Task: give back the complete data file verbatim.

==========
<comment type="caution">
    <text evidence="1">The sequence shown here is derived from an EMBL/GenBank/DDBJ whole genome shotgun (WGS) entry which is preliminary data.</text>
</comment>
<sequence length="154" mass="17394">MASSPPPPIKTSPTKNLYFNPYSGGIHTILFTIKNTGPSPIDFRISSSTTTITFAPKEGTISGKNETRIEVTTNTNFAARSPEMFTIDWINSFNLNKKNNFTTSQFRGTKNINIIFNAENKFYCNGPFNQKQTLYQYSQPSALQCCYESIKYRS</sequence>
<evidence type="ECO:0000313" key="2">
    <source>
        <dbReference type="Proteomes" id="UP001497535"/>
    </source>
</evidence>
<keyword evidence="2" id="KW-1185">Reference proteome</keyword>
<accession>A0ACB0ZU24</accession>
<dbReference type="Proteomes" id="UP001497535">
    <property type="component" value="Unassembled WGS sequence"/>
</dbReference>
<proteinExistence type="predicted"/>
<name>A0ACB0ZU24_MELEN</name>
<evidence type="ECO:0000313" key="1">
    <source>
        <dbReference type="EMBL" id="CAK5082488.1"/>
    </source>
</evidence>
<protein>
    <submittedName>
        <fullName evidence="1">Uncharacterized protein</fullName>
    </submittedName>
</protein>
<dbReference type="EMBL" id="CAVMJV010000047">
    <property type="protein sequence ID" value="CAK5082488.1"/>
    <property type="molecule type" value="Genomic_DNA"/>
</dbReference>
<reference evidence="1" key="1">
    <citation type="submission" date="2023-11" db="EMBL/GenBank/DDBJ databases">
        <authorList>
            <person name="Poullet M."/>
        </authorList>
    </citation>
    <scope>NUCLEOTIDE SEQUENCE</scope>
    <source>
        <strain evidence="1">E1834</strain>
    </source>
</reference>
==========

<comment type="caution">
    <text evidence="1">The sequence shown here is derived from an EMBL/GenBank/DDBJ whole genome shotgun (WGS) entry which is preliminary data.</text>
</comment>
<sequence length="154" mass="17394">MASSPPPPIKTSPTKNLYFNPYSGGIHTILFTIKNTGPSPIDFRISSSTTTITFAPKEGTISGKNETRIEVTTNTNFAARSPEMFTIDWINSFNLNKKNNFTTSQFRGTKNINIIFNAENKFYCNGPFNQKQTLYQYSQPSALQCCYESIKYRS</sequence>
<evidence type="ECO:0000313" key="2">
    <source>
        <dbReference type="Proteomes" id="UP001497535"/>
    </source>
</evidence>
<keyword evidence="2" id="KW-1185">Reference proteome</keyword>
<accession>A0ACB0ZU24</accession>
<dbReference type="Proteomes" id="UP001497535">
    <property type="component" value="Unassembled WGS sequence"/>
</dbReference>
<proteinExistence type="predicted"/>
<name>A0ACB0ZU24_MELEN</name>
<evidence type="ECO:0000313" key="1">
    <source>
        <dbReference type="EMBL" id="CAK5082488.1"/>
    </source>
</evidence>
<protein>
    <submittedName>
        <fullName evidence="1">Uncharacterized protein</fullName>
    </submittedName>
</protein>
<dbReference type="EMBL" id="CAVMJV010000047">
    <property type="protein sequence ID" value="CAK5082488.1"/>
    <property type="molecule type" value="Genomic_DNA"/>
</dbReference>
<reference evidence="1" key="1">
    <citation type="submission" date="2023-11" db="EMBL/GenBank/DDBJ databases">
        <authorList>
            <person name="Poullet M."/>
        </authorList>
    </citation>
    <scope>NUCLEOTIDE SEQUENCE</scope>
    <source>
        <strain evidence="1">E1834</strain>
    </source>
</reference>